Painting Activity

My weekday is spent in the company of 5 and 6 year olds. I plan activities for them so that they can be exposed to as many interests as possible in my kindergarten class. The first step of the Art Inquiry I am currently doing with them is to create a painting using tempura paints.

© Colline Kook-Chun, 2014
The start of a creation. © Colline Kook-Chun, 2014

The majority of children in my class are excited when I bring the paints out. Many of them ask to paint two, three, or even four pictures. I am told one is for me, one is for mom, one is for dad, one is for a sibling.

© Colline Kook-Chun, 2014
Lets begin. © Colline Kook-Chun, 2014

One mandate given to the children is that they are not to mix the colours. I have found that they are generally good about following this instruction. Those who forget, quickly discover that mixing the colours leads to a painting that is only brown.

© Colline Kook-Chun, 2014
An artist’s palette. © Colline Kook-Chun, 2014

Very quickly the paints are used to create beautiful paintings. Colours are chosen , as well as the subject matter of the painting, by each child in order to make a painting that is unique to them.

© Colline Kook-Chun, 2014
Creating a piece of art. © Colline Kook-Chun, 2014

Beautiful pictures are created. What I enjoy most, however, is the sense of pride each child has as they create something that they have in their minds. As you can imagine, I have many beautiful paintings decorating my classroom 🙂

Have you had any paintings given to you by a 5 year old?

(This post was inspired by the WordPress Weekly Photo Challenge: Threes)

© Colline Kook-Chun, 2014

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51 thoughts on “Painting Activity

  1. The very idea of 5-year-olds and paint makes me smile. I once read that we should all create art like toddlers. They are so proud of their work and not self-critical. It is pure joy that they are happy to share. I always try to remember that.

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    1. What I have noticed is they draw their favourite things. I have this boy in my class who loves trains – he plays with them, builds them with the blocks, and talks about them. He, of course, painted the trains he loves so much 🙂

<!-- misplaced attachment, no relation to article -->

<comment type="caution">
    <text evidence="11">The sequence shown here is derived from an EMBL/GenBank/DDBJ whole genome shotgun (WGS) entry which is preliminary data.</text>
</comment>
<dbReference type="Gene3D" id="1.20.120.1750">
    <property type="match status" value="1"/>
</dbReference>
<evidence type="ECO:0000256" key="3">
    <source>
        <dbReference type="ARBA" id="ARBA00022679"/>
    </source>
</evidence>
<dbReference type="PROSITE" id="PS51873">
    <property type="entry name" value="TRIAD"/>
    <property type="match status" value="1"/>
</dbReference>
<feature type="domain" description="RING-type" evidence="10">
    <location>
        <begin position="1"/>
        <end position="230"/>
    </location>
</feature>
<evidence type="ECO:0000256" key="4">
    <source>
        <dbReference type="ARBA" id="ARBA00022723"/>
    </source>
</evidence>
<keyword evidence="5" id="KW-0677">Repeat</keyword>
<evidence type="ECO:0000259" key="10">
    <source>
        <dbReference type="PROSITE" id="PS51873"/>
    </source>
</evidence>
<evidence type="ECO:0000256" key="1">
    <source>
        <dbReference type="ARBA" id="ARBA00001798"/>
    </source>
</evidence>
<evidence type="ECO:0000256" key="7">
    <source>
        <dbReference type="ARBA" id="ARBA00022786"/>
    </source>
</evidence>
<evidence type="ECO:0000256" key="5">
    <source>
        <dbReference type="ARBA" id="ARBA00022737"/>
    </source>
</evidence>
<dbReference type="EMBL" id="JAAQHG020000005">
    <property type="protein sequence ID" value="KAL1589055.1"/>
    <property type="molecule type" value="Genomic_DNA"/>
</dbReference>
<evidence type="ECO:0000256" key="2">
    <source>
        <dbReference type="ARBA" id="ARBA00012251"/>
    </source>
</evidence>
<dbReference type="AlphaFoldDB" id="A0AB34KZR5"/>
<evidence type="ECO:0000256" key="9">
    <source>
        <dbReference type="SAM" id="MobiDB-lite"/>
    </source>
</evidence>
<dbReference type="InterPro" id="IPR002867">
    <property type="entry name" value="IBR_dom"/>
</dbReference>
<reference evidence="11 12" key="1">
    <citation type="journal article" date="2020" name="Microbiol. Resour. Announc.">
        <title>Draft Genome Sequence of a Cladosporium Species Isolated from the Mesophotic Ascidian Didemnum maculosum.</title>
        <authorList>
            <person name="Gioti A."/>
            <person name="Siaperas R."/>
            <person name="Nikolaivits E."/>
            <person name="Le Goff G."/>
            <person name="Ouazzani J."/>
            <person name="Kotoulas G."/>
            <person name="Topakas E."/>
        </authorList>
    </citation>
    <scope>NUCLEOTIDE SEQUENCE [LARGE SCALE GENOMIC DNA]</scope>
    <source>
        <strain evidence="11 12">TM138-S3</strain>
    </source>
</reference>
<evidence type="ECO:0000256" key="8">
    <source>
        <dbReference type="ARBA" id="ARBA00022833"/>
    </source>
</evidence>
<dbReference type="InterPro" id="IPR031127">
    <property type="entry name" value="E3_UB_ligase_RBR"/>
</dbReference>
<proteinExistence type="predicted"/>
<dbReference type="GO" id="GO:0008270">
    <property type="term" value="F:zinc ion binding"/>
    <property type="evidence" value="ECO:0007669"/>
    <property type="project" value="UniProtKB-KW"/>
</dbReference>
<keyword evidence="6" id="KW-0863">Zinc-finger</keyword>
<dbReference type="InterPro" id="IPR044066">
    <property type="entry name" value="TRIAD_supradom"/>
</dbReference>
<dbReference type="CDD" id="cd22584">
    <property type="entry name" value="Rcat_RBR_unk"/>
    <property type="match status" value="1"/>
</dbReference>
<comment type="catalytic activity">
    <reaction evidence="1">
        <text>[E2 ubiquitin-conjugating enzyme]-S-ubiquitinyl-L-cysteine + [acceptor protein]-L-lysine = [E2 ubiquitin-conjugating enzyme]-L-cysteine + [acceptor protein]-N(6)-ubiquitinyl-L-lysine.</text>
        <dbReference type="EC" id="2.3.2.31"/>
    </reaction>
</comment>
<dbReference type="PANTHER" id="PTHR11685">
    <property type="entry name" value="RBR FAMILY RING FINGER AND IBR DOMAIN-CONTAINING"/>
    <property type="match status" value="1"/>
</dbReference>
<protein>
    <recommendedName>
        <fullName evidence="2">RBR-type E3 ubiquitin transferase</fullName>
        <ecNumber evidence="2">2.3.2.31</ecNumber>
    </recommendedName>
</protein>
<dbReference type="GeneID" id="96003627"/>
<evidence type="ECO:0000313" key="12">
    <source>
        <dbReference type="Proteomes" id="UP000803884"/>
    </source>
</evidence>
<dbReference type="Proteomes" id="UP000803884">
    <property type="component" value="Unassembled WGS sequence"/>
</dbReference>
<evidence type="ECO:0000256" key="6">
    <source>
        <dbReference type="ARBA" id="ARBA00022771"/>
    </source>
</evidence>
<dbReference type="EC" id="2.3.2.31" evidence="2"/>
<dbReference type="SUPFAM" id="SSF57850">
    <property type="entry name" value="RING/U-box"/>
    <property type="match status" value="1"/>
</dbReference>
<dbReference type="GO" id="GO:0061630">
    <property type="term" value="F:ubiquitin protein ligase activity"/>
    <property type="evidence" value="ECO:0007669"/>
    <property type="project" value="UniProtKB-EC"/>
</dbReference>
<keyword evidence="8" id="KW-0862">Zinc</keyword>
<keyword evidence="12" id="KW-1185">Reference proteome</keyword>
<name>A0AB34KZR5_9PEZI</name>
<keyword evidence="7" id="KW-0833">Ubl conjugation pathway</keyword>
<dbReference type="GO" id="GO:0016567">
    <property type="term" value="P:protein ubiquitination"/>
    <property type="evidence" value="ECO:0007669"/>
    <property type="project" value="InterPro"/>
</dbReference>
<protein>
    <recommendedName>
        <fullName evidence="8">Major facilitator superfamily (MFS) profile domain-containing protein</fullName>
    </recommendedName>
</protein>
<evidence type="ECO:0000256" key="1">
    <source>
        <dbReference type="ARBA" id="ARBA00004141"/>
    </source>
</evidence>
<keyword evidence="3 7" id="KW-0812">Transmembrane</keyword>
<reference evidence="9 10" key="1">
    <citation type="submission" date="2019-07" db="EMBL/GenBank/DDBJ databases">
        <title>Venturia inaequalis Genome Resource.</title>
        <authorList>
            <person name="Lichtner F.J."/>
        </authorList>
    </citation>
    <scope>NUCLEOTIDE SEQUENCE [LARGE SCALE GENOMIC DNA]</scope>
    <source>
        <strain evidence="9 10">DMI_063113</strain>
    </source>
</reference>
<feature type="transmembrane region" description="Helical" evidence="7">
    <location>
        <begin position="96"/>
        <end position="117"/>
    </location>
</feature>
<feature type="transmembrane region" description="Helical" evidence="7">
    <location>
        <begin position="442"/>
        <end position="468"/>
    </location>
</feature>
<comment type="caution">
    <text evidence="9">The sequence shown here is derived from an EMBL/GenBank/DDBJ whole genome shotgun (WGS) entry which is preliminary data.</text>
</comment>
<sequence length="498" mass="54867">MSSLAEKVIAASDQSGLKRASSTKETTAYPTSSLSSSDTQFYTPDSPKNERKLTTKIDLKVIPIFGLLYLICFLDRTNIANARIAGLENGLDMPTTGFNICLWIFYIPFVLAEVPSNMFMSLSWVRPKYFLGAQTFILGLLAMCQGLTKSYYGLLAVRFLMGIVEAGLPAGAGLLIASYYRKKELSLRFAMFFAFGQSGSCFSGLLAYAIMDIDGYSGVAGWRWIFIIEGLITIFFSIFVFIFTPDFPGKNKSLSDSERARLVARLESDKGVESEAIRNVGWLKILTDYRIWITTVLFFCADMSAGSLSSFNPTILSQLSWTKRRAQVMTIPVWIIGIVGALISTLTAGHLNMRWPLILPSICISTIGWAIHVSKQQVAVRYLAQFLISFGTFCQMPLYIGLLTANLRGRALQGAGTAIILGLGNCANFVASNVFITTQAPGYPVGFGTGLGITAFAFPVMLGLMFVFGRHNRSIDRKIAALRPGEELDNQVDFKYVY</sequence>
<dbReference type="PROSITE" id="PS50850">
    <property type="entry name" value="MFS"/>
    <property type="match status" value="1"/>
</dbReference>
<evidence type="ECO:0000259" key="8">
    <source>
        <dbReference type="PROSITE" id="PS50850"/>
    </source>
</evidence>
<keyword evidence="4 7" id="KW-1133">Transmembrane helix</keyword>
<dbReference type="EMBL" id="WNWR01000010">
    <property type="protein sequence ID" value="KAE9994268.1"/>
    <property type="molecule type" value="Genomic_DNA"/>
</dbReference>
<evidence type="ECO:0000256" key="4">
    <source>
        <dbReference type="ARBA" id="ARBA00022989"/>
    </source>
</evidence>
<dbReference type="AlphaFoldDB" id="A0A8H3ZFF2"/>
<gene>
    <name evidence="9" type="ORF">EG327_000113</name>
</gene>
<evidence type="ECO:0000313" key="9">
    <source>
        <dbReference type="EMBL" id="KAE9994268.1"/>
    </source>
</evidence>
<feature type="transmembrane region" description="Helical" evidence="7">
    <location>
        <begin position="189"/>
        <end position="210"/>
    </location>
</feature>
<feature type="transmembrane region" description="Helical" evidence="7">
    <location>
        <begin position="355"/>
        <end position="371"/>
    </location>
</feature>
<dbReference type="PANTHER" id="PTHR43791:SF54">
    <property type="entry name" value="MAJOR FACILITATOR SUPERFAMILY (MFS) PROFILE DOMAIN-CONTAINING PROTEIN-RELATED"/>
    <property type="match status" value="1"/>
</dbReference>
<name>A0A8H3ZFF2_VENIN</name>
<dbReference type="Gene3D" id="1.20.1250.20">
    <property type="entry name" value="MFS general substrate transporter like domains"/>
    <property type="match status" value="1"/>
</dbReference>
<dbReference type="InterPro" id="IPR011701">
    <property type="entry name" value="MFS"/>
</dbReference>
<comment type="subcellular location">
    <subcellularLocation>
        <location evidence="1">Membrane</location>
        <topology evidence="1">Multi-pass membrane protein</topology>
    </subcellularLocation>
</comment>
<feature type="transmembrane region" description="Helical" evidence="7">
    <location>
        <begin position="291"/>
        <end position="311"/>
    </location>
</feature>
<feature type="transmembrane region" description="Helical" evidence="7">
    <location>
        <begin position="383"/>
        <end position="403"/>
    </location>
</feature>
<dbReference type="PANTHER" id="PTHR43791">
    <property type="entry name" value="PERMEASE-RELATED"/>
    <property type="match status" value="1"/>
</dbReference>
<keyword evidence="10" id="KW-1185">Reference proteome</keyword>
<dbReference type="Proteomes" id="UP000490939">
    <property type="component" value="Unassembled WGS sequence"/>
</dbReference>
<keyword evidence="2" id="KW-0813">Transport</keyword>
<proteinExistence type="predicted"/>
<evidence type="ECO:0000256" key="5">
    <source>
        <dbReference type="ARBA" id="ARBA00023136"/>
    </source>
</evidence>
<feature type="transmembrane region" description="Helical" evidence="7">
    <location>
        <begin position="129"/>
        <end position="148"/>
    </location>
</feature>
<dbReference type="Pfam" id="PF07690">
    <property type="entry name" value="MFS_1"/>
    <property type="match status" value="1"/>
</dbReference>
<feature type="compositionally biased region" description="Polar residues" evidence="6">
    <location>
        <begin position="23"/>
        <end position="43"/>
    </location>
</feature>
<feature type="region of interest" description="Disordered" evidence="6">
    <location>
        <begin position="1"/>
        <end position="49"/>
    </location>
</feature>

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  2. I used to hang pictures by my grandsons, but they have grown to old to make Grammie pictures, but the little girl next door is in Kindergarten and brings me pictures and other art works all of the time. I keep every one of them.

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  3. I love children’s paintings too Colline, in fact we have some from our children, but now the 4yr old paints every time she is here, and hangs them on the walls as her ‘exhibition’ … such a glorious activity!

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  4. A wonderful post, Colline. I loved the series of photos showing the progression from pristine paints to a what could be considered a work of art, themselves. But you knew that was going to happen, didn’t you? 😉

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  5. I had one given by 5-year-old granddaughter this very day. She also did a most impressive mask, which scared the you-know-what out of me when she came up behind me when I was deep in a writing frenzy. (It is a scary part, too.)

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  6. nice post. and I have one idea to toss your way for times when you do want to let kids mix colors. You can set up stations where they have to use the primary colors to make secondary. If you keep the colors split up – it will not lead to the murky brown.

    so on one table have yellow and blue and the kids make green. the other table haas hello and red to make orange -and then a final table can have red and blue to make purple. or you can do one color.

    I used to sometimes just make green and then we would read little blue and little yellow – (by leo Lionni) and then the students would make “torn paper” collages.

    But it looks like your 5 and 6 year olds are in very good hands in your class!!! 🙂

    ~y.

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    1. I like your idea. Thank you for sharing. It will be a wonderful way to introduce them to he concept of primary and secondary colours. I will add this activity to my inquiry.

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  7. As you know, I adore children’s art. Your classroom must be beautifully decorated with all your student’s art! How lucky you are to be surrounded by such beauty.

    Seeing those little pots of tempura paint reminded me of my childhood when we used to paint freely with wide strokes, big imaginations and wild abandon. What a carefree time that resulted in the loveliest art.

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